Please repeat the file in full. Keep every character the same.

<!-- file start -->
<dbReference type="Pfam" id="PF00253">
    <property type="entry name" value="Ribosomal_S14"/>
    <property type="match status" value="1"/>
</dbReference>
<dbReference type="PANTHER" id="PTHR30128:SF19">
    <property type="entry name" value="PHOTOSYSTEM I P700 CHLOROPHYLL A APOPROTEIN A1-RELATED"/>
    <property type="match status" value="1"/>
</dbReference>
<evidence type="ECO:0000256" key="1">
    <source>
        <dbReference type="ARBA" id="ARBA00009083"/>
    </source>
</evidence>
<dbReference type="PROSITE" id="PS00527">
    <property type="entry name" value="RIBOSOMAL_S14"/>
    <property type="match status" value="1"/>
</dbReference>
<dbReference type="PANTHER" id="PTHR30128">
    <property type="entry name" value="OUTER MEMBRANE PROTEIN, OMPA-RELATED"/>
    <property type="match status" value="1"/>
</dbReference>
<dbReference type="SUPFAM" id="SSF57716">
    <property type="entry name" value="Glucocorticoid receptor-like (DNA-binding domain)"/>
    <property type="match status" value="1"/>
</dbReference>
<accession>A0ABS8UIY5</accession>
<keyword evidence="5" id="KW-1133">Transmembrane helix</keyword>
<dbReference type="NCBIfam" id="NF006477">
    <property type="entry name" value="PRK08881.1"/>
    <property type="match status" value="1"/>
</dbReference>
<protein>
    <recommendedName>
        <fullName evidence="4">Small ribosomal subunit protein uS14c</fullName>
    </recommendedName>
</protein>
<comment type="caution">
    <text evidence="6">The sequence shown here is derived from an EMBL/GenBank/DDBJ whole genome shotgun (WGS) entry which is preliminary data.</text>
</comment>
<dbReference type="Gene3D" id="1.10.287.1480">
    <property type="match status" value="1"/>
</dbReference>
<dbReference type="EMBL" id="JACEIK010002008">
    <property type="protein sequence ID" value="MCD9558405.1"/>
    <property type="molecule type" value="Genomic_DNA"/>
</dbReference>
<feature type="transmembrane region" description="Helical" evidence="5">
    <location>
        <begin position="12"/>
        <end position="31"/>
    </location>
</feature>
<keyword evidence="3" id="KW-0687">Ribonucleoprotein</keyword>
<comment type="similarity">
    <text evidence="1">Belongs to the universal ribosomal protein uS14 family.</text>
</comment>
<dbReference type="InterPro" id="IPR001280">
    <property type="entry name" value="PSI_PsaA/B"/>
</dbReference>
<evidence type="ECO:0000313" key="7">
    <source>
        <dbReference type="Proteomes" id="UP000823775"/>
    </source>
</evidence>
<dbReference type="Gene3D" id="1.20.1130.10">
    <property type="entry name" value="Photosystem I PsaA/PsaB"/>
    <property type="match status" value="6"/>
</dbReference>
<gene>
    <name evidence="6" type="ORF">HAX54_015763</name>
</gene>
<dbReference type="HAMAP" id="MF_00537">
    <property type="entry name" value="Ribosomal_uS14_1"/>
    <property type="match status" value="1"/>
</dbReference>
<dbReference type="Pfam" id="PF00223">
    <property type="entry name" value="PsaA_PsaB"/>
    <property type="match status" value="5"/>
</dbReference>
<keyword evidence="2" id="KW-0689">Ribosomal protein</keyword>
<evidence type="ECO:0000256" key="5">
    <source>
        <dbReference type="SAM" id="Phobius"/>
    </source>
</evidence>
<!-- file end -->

<dbReference type="Pfam" id="PF00253">
    <property type="entry name" value="Ribosomal_S14"/>
    <property type="match status" value="1"/>
</dbReference>
<dbReference type="PANTHER" id="PTHR30128:SF19">
    <property type="entry name" value="PHOTOSYSTEM I P700 CHLOROPHYLL A APOPROTEIN A1-RELATED"/>
    <property type="match status" value="1"/>
</dbReference>
<evidence type="ECO:0000256" key="1">
    <source>
        <dbReference type="ARBA" id="ARBA00009083"/>
    </source>
</evidence>
<dbReference type="PROSITE" id="PS00527">
    <property type="entry name" value="RIBOSOMAL_S14"/>
    <property type="match status" value="1"/>
</dbReference>
<dbReference type="PANTHER" id="PTHR30128">
    <property type="entry name" value="OUTER MEMBRANE PROTEIN, OMPA-RELATED"/>
    <property type="match status" value="1"/>
</dbReference>
<dbReference type="SUPFAM" id="SSF57716">
    <property type="entry name" value="Glucocorticoid receptor-like (DNA-binding domain)"/>
    <property type="match status" value="1"/>
</dbReference>
<accession>A0ABS8UIY5</accession>
<keyword evidence="5" id="KW-1133">Transmembrane helix</keyword>
<dbReference type="NCBIfam" id="NF006477">
    <property type="entry name" value="PRK08881.1"/>
    <property type="match status" value="1"/>
</dbReference>
<protein>
    <recommendedName>
        <fullName evidence="4">Small ribosomal subunit protein uS14c</fullName>
    </recommendedName>
</protein>
<comment type="caution">
    <text evidence="6">The sequence shown here is derived from an EMBL/GenBank/DDBJ whole genome shotgun (WGS) entry which is preliminary data.</text>
</comment>
<dbReference type="Gene3D" id="1.10.287.1480">
    <property type="match status" value="1"/>
</dbReference>
<dbReference type="EMBL" id="JACEIK010002008">
    <property type="protein sequence ID" value="MCD9558405.1"/>
    <property type="molecule type" value="Genomic_DNA"/>
</dbReference>
<feature type="transmembrane region" description="Helical" evidence="5">
    <location>
        <begin position="12"/>
        <end position="31"/>
    </location>
</feature>
<keyword evidence="3" id="KW-0687">Ribonucleoprotein</keyword>
<comment type="similarity">
    <text evidence="1">Belongs to the universal ribosomal protein uS14 family.</text>
</comment>
<dbReference type="InterPro" id="IPR001280">
    <property type="entry name" value="PSI_PsaA/B"/>
</dbReference>
<evidence type="ECO:0000313" key="7">
    <source>
        <dbReference type="Proteomes" id="UP000823775"/>
    </source>
</evidence>
<dbReference type="Gene3D" id="1.20.1130.10">
    <property type="entry name" value="Photosystem I PsaA/PsaB"/>
    <property type="match status" value="6"/>
</dbReference>
<gene>
    <name evidence="6" type="ORF">HAX54_015763</name>
</gene>
<dbReference type="HAMAP" id="MF_00537">
    <property type="entry name" value="Ribosomal_uS14_1"/>
    <property type="match status" value="1"/>
</dbReference>
<dbReference type="Pfam" id="PF00223">
    <property type="entry name" value="PsaA_PsaB"/>
    <property type="match status" value="5"/>
</dbReference>
<keyword evidence="2" id="KW-0689">Ribosomal protein</keyword>
<evidence type="ECO:0000256" key="5">
    <source>
        <dbReference type="SAM" id="Phobius"/>
    </source>
</evidence>